Test: Trek Fuel EX 9.9

We raved about Trek’s 2009 carbon fiber Fuel EX 9.9 trailbike (MBA, August 2009). The 4.7-inch travel machine screamed uphill like a race bike, and the top-notch Fox Shox suspension smoothed the trail on descents, making it worth every foot of elevation gained on the climb. We liked last year’s Fuel EX 9.9 so much we used it to test numerous components you saw in “Thrash Tests” throughout the year. It’s not often we test a new version of a bike that we feel we already know so well and have developed some strong opinions about. But comparing the performance between the two models was a challenge we were looking forward to.

With cross-country geometry, the full-suspension Fuel EX is the ideal trailbike for the cross-country rider who wants premium suspension performance in a package capable of all-day excursions.

Trek offers seven different models of the Fuel EX (plus two women’s designs) ranging in price from the Fuel EX 5 ($1590) to our EX 9.9 test bike ($6820). Trek has blessed every 2010 Fuel EX with their ABP (Active Braking Pivot) suspension platform and Full Floater shock. Kudos to Trek for sharing the technology throughout the entire line.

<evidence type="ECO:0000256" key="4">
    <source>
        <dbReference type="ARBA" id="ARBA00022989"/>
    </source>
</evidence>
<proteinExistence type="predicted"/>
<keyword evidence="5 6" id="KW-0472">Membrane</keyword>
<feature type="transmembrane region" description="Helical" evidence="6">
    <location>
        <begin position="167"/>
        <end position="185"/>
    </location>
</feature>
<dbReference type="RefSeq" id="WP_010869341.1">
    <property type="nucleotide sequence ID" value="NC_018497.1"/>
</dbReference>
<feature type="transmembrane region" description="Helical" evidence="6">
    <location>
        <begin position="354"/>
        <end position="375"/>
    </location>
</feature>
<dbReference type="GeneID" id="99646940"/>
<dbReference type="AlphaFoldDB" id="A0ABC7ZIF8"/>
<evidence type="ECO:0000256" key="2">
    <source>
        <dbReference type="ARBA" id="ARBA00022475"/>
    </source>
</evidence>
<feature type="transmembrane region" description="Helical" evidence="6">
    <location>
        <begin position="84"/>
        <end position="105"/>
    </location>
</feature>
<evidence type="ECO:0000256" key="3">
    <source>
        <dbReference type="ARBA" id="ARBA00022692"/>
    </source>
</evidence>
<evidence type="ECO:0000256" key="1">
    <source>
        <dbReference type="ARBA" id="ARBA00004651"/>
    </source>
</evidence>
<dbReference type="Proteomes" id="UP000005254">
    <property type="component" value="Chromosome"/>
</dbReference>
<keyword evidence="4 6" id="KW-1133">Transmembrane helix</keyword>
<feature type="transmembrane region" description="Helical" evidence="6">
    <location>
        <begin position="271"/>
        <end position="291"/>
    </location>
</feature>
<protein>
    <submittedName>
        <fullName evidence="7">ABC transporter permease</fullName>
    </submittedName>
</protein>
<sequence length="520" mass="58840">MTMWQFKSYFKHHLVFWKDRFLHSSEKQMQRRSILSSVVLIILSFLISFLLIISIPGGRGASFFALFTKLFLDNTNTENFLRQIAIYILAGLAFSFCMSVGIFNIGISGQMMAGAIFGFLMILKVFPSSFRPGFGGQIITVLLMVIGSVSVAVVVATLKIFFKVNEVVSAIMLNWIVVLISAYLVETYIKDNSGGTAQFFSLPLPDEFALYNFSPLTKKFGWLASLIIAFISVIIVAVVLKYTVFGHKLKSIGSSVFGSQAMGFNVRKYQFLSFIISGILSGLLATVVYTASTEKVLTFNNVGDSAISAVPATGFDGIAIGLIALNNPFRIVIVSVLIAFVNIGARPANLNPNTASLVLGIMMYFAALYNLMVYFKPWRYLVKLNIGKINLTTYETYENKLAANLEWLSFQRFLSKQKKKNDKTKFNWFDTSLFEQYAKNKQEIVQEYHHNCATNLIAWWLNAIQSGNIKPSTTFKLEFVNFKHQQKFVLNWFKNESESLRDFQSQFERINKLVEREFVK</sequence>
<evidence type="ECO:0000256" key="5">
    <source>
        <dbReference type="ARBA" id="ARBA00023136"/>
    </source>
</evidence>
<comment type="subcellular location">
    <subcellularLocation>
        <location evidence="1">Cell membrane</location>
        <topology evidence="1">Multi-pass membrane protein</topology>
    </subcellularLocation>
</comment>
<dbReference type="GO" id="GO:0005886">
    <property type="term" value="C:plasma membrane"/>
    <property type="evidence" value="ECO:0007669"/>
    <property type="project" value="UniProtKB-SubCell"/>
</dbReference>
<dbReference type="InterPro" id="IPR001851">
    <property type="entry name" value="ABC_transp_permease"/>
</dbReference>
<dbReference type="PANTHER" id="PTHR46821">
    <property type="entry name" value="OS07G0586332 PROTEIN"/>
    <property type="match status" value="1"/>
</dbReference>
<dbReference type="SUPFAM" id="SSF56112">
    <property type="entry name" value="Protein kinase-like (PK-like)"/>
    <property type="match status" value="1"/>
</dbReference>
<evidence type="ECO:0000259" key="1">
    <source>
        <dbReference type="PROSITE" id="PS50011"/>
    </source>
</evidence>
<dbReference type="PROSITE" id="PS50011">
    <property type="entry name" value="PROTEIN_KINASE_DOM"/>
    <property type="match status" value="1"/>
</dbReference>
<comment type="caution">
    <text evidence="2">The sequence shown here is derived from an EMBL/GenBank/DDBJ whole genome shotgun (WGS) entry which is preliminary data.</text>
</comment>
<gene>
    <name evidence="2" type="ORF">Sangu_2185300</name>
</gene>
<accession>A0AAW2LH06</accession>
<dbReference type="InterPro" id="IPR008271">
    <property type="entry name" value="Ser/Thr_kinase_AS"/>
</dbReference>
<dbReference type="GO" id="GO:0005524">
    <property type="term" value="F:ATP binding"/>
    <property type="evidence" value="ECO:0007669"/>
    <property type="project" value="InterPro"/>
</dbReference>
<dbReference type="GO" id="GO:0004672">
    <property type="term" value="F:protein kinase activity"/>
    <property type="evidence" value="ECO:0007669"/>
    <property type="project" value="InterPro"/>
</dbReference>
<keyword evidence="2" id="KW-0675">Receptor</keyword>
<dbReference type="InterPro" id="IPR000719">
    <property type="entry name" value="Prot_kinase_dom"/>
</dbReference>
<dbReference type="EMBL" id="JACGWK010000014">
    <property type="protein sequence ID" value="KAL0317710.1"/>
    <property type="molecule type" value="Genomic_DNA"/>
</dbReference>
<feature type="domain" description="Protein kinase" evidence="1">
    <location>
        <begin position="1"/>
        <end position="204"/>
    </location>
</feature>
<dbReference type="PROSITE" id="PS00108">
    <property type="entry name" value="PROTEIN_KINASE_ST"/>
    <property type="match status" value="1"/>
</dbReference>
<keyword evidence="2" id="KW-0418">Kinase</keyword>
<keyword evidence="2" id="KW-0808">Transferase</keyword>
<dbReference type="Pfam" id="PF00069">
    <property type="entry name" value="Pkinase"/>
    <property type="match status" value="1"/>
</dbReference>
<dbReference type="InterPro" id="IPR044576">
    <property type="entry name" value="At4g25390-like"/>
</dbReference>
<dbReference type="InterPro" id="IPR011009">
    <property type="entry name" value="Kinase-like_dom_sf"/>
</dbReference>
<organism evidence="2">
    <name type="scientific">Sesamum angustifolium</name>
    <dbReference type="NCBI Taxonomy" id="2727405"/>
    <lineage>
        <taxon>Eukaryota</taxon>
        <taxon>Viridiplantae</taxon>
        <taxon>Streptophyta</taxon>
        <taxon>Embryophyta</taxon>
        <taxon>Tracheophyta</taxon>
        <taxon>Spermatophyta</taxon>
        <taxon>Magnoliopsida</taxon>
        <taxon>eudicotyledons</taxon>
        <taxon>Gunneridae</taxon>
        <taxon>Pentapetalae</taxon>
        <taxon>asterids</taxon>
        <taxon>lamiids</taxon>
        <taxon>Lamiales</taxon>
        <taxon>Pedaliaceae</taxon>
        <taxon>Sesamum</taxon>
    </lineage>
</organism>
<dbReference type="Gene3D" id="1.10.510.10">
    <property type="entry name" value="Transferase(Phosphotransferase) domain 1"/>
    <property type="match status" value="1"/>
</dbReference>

The Fuel EX 9.9 frame uses Trek’s proprietary hand-laid-in-Wisconsin OCLV Black Carbon and has a new carbon fiber rear seat stay that is lighter and claimed to be more rigid than last year’s aluminum version. Trek says the new carbon Fuel EX frame is stiffer than last year’s and is about a half-pound lighter.

Although last year’s EX 9.9 utilized Trek’s ABP suspension and Full Floater shock mount, this year’s model receives the lighter and easier to use ABP Race system previously only found on Trek’s World Cup-proven Top Fuel cross-country bikes.

The Fox Shox DRCV (Dual Rate Control Valve) previously used on Fisher Bikes is also on the EX 9.9. Think of it as two shocks in one to achieve active performance in the first half of the travel, yet feel plush for hard impacts. The DRCV shock requires slightly more attention than adding air to a “traditional” air shock, but it’s still fairly simple. And with the included Sagometer, you’ll know right away if you’re in the ballpark.

A tip of the hat goes to Bontrager for their redesigned carbon Race Lite XXX stem and handlebar. Not only do they look sweet, they are lighter, too.

One of our recommendations for last year’s EX 9.9 was upgrading to a thru-axle fork. Done. This year’s model sports the Fox Shox 32 F-Series RLC FIT fork with a 15QR axle. The fork’s tapered head tube is a perfect match for Trek’s E2 head tube design.